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All Posts, P&S History

Author Guest Post: Anthony C. Cartwright

Tony Cartwright’s new book was published during lockdown

Many things were delayed or changed during the lockdown due to the Covid-19 pandemic. Amongst them authors found that publication of their new books was either delayed, or, that if not delayed, were dismayed to find that the bookshops were shut when their books launched. My new paperback book ‘A History of the Medicines We Take’ was published by Pen and Sword in May. It is an account of the history of the development of medicines from traces of herbs found with the remains of Neanderthal man to pure drugs extracted from plants in the nineteenth century to the latest biotechnology antibody products. The second part of the book tells the story of the development of the preparations that patients take and their inventors, such as Christopher Wren who gave the first intravenous injection in 1656 and William Brockedon who invented the tablet in 1843.

Although the book was researched and written before the current pandemic, some themes in the book are very relevant to today. We are all anxiously waiting for the availability of a vaccine against Covid-19, and over 200 separate vaccines are now in development. Amongst those likely to have priority for vaccination are older adults in care homes, care home staff, people over 80 and health and social care workers. The book describes the development of vaccines from the first smallpox vaccine treatments using cowpox by Devon farmer Benjamin Jesty in 1774 (over twenty years before Edward Jenner’s experiments).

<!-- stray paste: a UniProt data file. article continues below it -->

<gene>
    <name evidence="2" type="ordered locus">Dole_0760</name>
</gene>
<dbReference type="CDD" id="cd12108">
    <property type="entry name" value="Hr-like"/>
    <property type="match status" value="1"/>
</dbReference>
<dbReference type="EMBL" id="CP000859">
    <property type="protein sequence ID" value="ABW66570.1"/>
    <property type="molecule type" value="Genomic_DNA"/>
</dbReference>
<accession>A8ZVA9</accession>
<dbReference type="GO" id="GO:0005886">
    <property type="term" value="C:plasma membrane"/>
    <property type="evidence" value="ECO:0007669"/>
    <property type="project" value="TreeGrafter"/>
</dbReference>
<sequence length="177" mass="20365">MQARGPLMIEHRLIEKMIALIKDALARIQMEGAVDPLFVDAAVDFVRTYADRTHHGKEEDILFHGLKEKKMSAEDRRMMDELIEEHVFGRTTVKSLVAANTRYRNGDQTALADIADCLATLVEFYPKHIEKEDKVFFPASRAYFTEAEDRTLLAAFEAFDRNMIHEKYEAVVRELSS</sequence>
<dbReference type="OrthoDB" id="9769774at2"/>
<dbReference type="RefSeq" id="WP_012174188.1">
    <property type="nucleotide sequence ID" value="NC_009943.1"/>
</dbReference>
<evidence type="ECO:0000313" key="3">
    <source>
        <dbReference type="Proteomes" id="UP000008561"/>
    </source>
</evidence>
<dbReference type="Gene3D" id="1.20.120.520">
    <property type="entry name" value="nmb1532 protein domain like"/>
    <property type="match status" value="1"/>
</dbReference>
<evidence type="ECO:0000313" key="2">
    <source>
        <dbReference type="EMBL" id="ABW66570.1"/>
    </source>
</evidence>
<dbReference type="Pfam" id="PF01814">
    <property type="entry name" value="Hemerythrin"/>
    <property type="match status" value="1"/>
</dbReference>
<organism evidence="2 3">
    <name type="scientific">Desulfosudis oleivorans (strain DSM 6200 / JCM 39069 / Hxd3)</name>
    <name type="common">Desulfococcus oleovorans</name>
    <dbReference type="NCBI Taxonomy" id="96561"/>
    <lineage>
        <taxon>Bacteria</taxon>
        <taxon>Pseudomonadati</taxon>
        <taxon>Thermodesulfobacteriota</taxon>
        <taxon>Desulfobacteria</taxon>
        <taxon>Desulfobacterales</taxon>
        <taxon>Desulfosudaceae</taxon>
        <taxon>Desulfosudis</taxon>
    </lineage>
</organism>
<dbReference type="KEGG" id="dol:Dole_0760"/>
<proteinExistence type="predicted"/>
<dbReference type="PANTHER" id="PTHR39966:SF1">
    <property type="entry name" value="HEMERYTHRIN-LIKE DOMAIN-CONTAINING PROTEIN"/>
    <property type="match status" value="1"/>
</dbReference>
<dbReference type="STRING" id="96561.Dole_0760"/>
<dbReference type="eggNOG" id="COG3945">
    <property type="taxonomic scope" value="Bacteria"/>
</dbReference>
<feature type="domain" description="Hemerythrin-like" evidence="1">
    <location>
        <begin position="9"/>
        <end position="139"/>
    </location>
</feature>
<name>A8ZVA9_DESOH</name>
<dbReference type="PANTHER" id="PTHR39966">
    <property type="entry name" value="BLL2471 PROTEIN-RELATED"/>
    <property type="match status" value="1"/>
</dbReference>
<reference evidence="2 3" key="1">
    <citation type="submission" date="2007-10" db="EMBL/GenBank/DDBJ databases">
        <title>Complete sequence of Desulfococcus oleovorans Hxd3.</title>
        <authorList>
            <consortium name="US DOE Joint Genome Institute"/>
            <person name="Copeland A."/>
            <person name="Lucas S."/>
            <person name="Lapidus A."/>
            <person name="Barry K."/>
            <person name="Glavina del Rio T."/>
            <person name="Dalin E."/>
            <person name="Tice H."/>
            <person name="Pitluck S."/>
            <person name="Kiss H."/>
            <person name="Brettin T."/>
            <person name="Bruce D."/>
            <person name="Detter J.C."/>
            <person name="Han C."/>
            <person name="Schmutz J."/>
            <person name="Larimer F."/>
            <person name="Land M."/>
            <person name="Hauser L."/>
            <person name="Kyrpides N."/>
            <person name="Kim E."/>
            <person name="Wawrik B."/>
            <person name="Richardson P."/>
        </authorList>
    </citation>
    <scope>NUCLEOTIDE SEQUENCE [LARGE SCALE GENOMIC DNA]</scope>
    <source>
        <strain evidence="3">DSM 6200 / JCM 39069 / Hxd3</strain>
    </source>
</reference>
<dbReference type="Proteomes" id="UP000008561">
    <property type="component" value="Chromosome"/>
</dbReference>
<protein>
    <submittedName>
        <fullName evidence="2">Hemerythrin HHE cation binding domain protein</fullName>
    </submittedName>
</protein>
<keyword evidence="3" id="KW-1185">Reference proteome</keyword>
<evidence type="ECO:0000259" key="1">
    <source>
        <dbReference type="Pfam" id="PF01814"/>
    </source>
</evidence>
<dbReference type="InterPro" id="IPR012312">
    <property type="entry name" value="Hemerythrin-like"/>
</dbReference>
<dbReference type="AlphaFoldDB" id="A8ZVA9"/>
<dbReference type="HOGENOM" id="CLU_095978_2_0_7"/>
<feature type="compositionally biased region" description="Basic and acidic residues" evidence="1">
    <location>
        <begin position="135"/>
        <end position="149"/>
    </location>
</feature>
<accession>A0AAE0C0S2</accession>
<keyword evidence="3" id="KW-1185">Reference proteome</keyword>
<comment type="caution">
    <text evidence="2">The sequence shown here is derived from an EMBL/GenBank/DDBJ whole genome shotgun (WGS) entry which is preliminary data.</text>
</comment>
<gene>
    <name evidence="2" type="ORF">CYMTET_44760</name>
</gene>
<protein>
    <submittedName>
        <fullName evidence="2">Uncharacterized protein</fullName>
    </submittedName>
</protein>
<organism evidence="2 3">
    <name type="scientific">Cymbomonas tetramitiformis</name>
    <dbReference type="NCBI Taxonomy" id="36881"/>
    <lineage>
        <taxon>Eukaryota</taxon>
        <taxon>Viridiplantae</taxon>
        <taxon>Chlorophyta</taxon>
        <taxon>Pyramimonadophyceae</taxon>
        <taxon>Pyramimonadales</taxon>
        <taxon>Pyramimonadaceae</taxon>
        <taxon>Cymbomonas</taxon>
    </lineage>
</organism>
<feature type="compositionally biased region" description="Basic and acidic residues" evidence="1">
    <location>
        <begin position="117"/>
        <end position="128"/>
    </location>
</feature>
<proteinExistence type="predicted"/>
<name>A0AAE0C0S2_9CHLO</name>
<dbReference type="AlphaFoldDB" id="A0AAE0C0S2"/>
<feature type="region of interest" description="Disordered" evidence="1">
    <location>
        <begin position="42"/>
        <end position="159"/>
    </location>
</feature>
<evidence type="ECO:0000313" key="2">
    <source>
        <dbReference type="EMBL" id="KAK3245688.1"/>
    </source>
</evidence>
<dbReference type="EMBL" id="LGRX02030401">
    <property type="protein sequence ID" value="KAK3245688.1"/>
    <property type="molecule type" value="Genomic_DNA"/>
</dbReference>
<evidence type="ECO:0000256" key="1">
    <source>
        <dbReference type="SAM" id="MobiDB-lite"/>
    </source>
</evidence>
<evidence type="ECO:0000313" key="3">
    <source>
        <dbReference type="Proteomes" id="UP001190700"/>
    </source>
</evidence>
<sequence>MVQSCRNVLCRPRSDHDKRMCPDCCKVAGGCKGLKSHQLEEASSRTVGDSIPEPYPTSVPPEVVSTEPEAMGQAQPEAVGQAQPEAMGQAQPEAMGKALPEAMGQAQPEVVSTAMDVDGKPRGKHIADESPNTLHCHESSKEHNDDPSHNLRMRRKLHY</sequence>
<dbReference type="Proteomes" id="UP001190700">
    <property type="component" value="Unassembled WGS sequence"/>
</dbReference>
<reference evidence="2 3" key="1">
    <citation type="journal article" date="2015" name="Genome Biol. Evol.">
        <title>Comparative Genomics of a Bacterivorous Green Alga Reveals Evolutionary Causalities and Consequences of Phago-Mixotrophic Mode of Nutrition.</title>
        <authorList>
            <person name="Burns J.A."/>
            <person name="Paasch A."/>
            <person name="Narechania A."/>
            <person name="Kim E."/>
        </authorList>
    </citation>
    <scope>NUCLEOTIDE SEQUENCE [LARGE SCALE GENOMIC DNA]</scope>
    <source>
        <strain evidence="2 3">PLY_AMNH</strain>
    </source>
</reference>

Another theme in the book is ‘repurposing’ of existing drugs. It takes from 12-15 years to develop and get approval for a new drug, and it costs up $2 billion. It makes sense to look at old drugs to see if they can be used for a new indication, as they can then be clinically tested in patients and approved much more quickly and cheaply. The Gilead antiviral drug remdesivir, used to treat President Trump for his Covid-19 infection, was originally developed in 2009 to treat hepatitis C, and then investigated against Ebola virus. It has now been found to cut the length of illness in hospitalised patients with Covid-19. It has been approved in the UK and available in the NHS for use in selected patients Another old drug now used to treat Covid patients in hospital who need supplemental oxygen is the steroid dexamethasone. This drug has been used to treat many conditions since it was first marketed in 1961. It was tested in the UK RECOVERY trial, one of the largest trials of potential Covid-19 treatments, and was found to reduce deaths in patients.

The book describes the first development of monoclonal antibodies in 1975 by the Nobel prize winners Cesar Milstein and George Kohler. Many monoclonal antibody products are now approved for a variety of conditions including arthritis, organ rejection, leukaemia, melanoma, breast cancer and multiple sclerosis. A number of pharmaceutical companies are developing and testing these products to treat Covid-19. REGN-COV2 is a combination of two experimental monoclonal antibody products produced by the US company Regeneron. It was used to treat President Trump’s Covid infection. The combination targets two different sites of the spike protein found on the surface of the Covid-19 virus. Researchers at the University of Texas Health Science Center at Houston have launched a trial of this combination antibody treatment for preventing Covid-19 illness in individuals who have had sustained exposure to someone with the virus, such as a household contact. It is now being evaluated in the UK RECOVERY clinical trial.

A History of the Medicines We Take is available to order here.